Data Analysis:

 

The average Calcium Carbonate content of the sample is 38.10%.

 

Conclusion:

The goal of this experiment is to determine the Calcium Carbonate content of an anti-acid pill. By adding a known volume of HCl of a set concentration to a known mass of Calcium Carbonate, and boiling it, one can react all of the Calcium Carbonate with HCl, and have a remaining volume of HCl in the solution. One can then titrate the solution with a standardized NaOH solution, and, knowing the stoichiometric ratio between the NaOH and HCl, calculate how much of the HCl solution was remaining. Then, by subtracting this from the total amount of HCl solution added initially, one can determine how much HCl reacted with the Calcium Carbonate, and then by accounting for stoichiometry, how many moles of Calcium Carbonate were in the pill. Then, one can use the formula weight of Calcium Carbonate to determine how many grams of Calcium Carbonate were in the pill, or, if so desired, the percentage of the pill that is made of Calcium Carbonate.

 

The average Calcium Carbonate content of the sample is 38.10%.

 

As the average experimental Calcium Carbonate content is 38.10%, and the expected Calcium Carbonate concentration is 35.50%, this indicates error within the experiment that should be further examined.

Trial 1: 6.090%

Trial 2: 8.771%

Trial 3: 7.112%

 

Possible sources of error include:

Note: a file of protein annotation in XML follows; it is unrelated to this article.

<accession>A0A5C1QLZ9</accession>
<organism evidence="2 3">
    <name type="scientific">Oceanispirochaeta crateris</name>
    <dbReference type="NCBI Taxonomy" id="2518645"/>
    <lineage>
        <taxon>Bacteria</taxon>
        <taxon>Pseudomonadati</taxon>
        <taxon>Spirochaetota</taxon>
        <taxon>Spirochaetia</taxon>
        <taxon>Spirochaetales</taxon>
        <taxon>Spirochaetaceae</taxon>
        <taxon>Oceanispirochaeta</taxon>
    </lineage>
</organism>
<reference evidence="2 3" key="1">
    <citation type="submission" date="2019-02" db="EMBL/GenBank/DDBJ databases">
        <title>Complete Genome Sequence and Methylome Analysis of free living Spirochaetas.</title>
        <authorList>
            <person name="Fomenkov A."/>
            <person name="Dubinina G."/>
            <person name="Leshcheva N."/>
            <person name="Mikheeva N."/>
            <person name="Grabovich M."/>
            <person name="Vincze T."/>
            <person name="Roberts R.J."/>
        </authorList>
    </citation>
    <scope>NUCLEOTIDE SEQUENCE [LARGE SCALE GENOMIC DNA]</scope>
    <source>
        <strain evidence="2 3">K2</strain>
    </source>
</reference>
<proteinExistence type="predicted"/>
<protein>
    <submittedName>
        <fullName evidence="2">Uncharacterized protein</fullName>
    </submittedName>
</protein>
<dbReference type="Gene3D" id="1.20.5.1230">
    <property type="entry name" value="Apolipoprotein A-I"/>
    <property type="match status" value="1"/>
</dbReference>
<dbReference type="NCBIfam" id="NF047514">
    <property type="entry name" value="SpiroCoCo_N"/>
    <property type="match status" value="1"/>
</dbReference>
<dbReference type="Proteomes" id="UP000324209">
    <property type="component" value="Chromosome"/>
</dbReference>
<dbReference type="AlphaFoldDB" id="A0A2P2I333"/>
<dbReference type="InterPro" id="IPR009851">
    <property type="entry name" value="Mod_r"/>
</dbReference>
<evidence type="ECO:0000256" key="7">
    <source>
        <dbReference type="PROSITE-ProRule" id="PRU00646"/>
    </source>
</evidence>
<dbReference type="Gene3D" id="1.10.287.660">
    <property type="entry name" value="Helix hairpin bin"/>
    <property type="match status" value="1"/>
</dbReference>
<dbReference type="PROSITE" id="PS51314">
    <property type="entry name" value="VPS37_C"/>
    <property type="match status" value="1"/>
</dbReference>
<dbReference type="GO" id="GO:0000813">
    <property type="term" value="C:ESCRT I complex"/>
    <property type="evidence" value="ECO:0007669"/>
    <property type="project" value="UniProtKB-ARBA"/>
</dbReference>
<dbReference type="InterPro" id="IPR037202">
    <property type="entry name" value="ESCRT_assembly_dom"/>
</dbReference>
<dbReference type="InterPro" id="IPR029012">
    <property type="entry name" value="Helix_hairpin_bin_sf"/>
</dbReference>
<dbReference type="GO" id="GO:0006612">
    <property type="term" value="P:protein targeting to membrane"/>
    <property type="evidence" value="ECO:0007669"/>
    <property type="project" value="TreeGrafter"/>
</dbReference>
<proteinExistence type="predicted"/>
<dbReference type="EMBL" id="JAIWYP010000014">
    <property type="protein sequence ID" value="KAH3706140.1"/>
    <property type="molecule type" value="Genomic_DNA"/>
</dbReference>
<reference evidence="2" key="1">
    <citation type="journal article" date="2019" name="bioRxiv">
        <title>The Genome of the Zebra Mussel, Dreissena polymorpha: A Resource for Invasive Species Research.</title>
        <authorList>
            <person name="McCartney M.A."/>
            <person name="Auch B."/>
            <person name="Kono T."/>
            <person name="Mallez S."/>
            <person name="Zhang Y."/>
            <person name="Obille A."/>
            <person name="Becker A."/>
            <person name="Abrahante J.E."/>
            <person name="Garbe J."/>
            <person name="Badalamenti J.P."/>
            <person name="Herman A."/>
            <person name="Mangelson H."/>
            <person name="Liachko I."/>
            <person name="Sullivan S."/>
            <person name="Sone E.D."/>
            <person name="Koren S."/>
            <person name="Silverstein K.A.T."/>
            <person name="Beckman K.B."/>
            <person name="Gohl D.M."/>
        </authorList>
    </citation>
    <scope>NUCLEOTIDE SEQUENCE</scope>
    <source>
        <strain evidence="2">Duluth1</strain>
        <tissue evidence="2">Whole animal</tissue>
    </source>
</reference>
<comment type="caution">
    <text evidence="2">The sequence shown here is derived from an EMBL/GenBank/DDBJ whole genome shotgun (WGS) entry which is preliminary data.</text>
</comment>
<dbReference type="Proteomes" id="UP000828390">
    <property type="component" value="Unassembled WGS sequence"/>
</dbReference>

• Failure to properly measure (or standardize) the concentration of the NaOH solution.
  • Failure to titrate beyond the equivalence point (making determining the point at which the two solutes had completely reacted impossible).
  • Failure to keep the solution mixed while titrating, introducing the possibility that the solution may not completely react in areas, and the possibility of inaccurate measurement.
  • Failure to properly flush the titrator before beginning the experiment, either contaminating the solution, or diluting it with residual deionized water.
  • Failure to properly handle the solutions, introducing the likelihood of contamination (NaOH can react with carbon dioxide in the air, while the HCl can leave solution, and return to its gaseous state), thus disrupting measurements.
  • Failure to properly measure the Calcium Carbonate (measuring mass, then grinding it would be one such example, as would be taking too much). Both of these would disrupt further measurements.
  • Human error is always in effect, given that the laboratory does not function under ideal conditions. As such, there is always the possibility of inaccuracies with measurement, perception of measurement, inaccuracies of equipment, and other such errors. (However, this is not likely to be the sole cause of the inaccuracies within this experiment, though it may contribute to it.)

 

Possible improvements that one could make to the experiment include using a more accurate pH probe, using more accurate balances (relating back to Lab 6a, and the standardization of the NaOH titrant), using a more accurate titrator (the syringe could be made more accurate), ensuring that lab partners read the experiment beforehand (increasing familiarity with the procedure, and minimizing human error), preparing the solutions in an atmosphere that lacks carbon dioxide (to avoid reaction of the NaOH solution), keeping the HCl solution covered (to minimize inaccuracies caused by it leaving solution) and repeating the experiment multiple times (to minimize the impact of an anomalous result).

DRAFT: This module has unpublished changes.